History of the Last Supper Painting and the technique used by da Vinci

“The Last Supper,” a seminal work by Leonardo da Vinci, stands as one of the defining masterpieces of the Renaissance period. This mural is housed within the refectory of the Convent of Santa Maria delle Grazie in Milan, Italy.

The painting encapsulates a pivotal moment in Christian scripture—the evening before Christ’s crucifixion where he declares that one of his twelve disciples will betray him. This work not only captures a critical biblical scene but also showcases Leonardo’s revolutionary approach to art, characterized by intricate human emotions and advanced compositional techniques.

In the article below, World History Edu delves into the history, deterioration, restoration efforts, as well as the profound impact the painting has had on art and culture.

“The Last Supper” stands as Leonardo’s largest work, apart from his project at the Sala delle Asse.

Historical Context and Creation

Commissioned in 1495 by Ludovico Sforza, the Duke of Milan, “The Last Supper” was part of a larger scheme to renovate and beautify the church and its convent, which Sforza sought to use for dynastic and memorial purposes.

Leonardo, already renowned for his artistic and intellectual prowess, embarked on the project in 1495 and completed it in 1498. He was not only an artist but also an experimenter; this mural is a testament to his innovative spirit.

Unlike traditional frescoes, which are painted on wet plaster, Leonardo chose to paint “The Last Supper” on a dry wall. He opted for a technique that involved sealing the stone wall with a layer of pitch, gesso, and mastic, then painting over it with tempera. His aim was to achieve a level of detail and luminosity that fresco painting could not accomplish. However, this method led to rapid deterioration shortly after completion.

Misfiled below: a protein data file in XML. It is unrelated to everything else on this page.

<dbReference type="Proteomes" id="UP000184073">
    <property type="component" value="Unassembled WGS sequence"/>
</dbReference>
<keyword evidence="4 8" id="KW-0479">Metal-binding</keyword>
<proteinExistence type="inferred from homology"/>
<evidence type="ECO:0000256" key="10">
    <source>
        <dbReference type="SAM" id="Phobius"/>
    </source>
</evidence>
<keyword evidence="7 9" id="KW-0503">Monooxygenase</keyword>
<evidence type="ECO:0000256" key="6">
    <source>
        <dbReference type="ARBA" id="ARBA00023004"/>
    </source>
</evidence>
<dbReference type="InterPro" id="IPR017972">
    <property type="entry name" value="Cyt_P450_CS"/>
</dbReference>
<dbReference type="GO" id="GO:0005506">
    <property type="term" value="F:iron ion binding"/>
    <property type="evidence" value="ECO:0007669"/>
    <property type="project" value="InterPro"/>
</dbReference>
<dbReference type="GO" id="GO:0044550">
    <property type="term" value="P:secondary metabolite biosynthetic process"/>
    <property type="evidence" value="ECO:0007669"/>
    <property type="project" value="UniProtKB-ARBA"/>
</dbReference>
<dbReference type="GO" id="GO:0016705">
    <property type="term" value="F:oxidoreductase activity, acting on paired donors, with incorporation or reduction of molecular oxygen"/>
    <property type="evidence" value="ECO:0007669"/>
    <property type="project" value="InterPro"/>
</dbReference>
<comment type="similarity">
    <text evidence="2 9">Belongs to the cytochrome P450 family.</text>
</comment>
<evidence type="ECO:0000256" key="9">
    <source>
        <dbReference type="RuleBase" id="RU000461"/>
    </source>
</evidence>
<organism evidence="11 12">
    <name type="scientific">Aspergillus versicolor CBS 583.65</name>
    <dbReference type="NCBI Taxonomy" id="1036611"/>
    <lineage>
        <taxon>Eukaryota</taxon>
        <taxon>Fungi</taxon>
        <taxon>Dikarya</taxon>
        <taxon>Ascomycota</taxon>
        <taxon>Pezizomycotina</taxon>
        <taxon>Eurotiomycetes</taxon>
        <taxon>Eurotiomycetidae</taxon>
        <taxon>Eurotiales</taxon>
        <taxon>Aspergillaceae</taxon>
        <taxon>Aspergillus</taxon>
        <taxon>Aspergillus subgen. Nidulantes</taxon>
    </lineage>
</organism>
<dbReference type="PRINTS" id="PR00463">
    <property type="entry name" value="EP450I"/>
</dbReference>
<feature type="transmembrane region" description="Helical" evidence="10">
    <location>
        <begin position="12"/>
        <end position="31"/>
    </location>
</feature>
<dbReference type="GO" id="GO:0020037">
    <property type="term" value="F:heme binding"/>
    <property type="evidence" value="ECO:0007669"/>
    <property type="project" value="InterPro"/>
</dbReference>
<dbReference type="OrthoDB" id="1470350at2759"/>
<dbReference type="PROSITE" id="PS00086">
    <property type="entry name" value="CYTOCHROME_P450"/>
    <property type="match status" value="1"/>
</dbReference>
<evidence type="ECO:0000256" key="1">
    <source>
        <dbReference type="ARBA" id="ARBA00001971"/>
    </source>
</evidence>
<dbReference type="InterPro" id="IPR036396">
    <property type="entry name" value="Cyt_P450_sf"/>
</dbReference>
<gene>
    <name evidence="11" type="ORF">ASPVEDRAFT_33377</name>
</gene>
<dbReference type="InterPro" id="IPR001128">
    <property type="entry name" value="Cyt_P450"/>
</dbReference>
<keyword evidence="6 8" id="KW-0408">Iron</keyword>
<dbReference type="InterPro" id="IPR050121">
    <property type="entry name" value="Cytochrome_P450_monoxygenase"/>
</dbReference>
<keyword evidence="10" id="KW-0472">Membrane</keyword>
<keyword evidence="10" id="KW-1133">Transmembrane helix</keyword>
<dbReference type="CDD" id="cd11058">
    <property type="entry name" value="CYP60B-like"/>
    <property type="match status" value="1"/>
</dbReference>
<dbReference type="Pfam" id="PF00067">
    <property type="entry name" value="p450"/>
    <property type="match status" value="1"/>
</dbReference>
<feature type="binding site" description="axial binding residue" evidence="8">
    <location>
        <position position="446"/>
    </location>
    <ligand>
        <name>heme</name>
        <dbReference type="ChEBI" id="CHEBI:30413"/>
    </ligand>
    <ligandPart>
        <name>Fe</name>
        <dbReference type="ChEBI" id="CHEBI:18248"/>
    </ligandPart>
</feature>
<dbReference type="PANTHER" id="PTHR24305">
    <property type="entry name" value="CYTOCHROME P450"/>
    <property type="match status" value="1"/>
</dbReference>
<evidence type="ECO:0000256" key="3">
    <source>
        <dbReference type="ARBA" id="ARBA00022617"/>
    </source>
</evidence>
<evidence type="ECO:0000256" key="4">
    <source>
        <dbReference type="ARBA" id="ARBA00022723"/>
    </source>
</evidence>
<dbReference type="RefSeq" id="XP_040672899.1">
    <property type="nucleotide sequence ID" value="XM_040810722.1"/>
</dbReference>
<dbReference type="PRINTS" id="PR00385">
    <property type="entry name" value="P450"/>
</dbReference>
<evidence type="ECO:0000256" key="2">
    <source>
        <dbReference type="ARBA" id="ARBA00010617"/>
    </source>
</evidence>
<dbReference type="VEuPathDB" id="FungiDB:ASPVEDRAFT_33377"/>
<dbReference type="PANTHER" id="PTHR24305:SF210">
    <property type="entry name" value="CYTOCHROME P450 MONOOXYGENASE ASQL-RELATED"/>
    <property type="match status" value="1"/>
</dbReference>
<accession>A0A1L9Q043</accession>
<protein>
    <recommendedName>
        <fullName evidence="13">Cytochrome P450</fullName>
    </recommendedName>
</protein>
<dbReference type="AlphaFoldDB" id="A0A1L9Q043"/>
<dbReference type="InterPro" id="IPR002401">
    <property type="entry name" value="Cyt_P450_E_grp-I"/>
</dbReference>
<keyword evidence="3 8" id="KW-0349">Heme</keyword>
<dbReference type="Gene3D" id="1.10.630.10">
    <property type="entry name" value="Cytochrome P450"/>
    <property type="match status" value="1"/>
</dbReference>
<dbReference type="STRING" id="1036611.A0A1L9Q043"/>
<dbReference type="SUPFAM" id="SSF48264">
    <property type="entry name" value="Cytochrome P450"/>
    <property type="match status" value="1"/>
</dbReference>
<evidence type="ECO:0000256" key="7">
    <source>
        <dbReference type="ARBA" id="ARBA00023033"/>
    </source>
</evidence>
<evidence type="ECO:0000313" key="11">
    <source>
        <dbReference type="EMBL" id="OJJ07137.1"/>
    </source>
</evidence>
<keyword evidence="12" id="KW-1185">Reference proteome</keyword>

Artistic Innovations and Symbolism

“The Last Supper” measures 15 feet × 29 feet (4.6 meters × 8.8 meters) and showcases Leonardo’s mastery of perspective and narrative art. The composition directs all attention to the central figure of Jesus, whose head is positioned at the vanishing point of all perspective lines, emphasizing his spiritual importance. Each disciple is depicted reacting in a unique way to Jesus’s solemn declaration of betrayal, showcasing a range of human emotions from shock to rage to disbelief.

Leonardo’s placement of the figures, all within a single, coherent space, broke away from the traditional iconography of the Last Supper, which usually portrayed figures in halos, separated by physical or symbolic barriers.

He grouped the apostles into four groups of three and used their body language and expressions to convey their personalities and reactions to the unfolding drama, a technique that influenced countless artists thereafter.

Commissioned by Ludovico Sforza, Duke of Milan, as part of renovations to the church and convent, Leonardo chose tempera on a mix of gesso, pitch, and mastic to facilitate adjustments during its creation. Image: Portrait of Sforza.

Deterioration and Restoration

The painting’s deterioration began almost immediately after completion due to Leonardo’s experimental technique and the mural’s exposure to moisture and environmental factors. Over the centuries, “The Last Supper” has undergone numerous restorations.

The most significant restoration began in 1978 and was completed in 1999, aiming to reverse the damage from previous restorations and attempts to stabilize the painting. This restoration has allowed for the removal of centuries of grime, previous overpainting, and attempts at preservation, bringing Leonardo’s original work closer to the modern viewer but also sparking debates about the authenticity and ethics of restoration.

Cultural Impact and Legacy